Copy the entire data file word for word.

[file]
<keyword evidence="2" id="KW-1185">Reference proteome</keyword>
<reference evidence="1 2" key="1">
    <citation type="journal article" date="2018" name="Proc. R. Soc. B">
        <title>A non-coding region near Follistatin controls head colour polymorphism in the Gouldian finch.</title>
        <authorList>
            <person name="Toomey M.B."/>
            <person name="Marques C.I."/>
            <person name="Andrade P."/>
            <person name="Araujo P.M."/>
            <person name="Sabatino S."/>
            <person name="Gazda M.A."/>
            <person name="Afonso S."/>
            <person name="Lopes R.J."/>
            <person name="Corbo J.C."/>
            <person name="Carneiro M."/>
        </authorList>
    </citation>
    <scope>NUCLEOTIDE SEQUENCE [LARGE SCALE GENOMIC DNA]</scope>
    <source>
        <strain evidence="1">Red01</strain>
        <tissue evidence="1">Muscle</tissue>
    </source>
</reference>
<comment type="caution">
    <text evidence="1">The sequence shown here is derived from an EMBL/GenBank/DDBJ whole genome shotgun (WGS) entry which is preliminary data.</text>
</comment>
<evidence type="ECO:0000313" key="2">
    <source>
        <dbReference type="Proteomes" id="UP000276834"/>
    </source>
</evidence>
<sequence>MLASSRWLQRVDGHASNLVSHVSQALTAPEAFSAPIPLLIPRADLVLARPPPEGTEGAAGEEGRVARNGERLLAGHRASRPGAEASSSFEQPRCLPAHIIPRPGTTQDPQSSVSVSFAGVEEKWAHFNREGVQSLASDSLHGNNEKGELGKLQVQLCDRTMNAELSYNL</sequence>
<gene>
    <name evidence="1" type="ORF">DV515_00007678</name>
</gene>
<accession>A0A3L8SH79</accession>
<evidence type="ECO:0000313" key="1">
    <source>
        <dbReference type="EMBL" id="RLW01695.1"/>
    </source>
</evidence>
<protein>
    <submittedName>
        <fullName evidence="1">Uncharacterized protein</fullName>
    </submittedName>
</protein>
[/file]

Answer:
<keyword evidence="2" id="KW-1185">Reference proteome</keyword>
<reference evidence="1 2" key="1">
    <citation type="journal article" date="2018" name="Proc. R. Soc. B">
        <title>A non-coding region near Follistatin controls head colour polymorphism in the Gouldian finch.</title>
        <authorList>
            <person name="Toomey M.B."/>
            <person name="Marques C.I."/>
            <person name="Andrade P."/>
            <person name="Araujo P.M."/>
            <person name="Sabatino S."/>
            <person name="Gazda M.A."/>
            <person name="Afonso S."/>
            <person name="Lopes R.J."/>
            <person name="Corbo J.C."/>
            <person name="Carneiro M."/>
        </authorList>
    </citation>
    <scope>NUCLEOTIDE SEQUENCE [LARGE SCALE GENOMIC DNA]</scope>
    <source>
        <strain evidence="1">Red01</strain>
        <tissue evidence="1">Muscle</tissue>
    </source>
</reference>
<comment type="caution">
    <text evidence="1">The sequence shown here is derived from an EMBL/GenBank/DDBJ whole genome shotgun (WGS) entry which is preliminary data.</text>
</comment>
<evidence type="ECO:0000313" key="2">
    <source>
        <dbReference type="Proteomes" id="UP000276834"/>
    </source>
</evidence>
<sequence>MLASSRWLQRVDGHASNLVSHVSQALTAPEAFSAPIPLLIPRADLVLARPPPEGTEGAAGEEGRVARNGERLLAGHRASRPGAEASSSFEQPRCLPAHIIPRPGTTQDPQSSVSVSFAGVEEKWAHFNREGVQSLASDSLHGNNEKGELGKLQVQLCDRTMNAELSYNL</sequence>
<gene>
    <name evidence="1" type="ORF">DV515_00007678</name>
</gene>
<accession>A0A3L8SH79</accession>
<evidence type="ECO:0000313" key="1">
    <source>
        <dbReference type="EMBL" id="RLW01695.1"/>
    </source>
</evidence>
<protein>
    <submittedName>
        <fullName evidence="1">Uncharacterized protein</fullName>
    </submittedName>
</protein>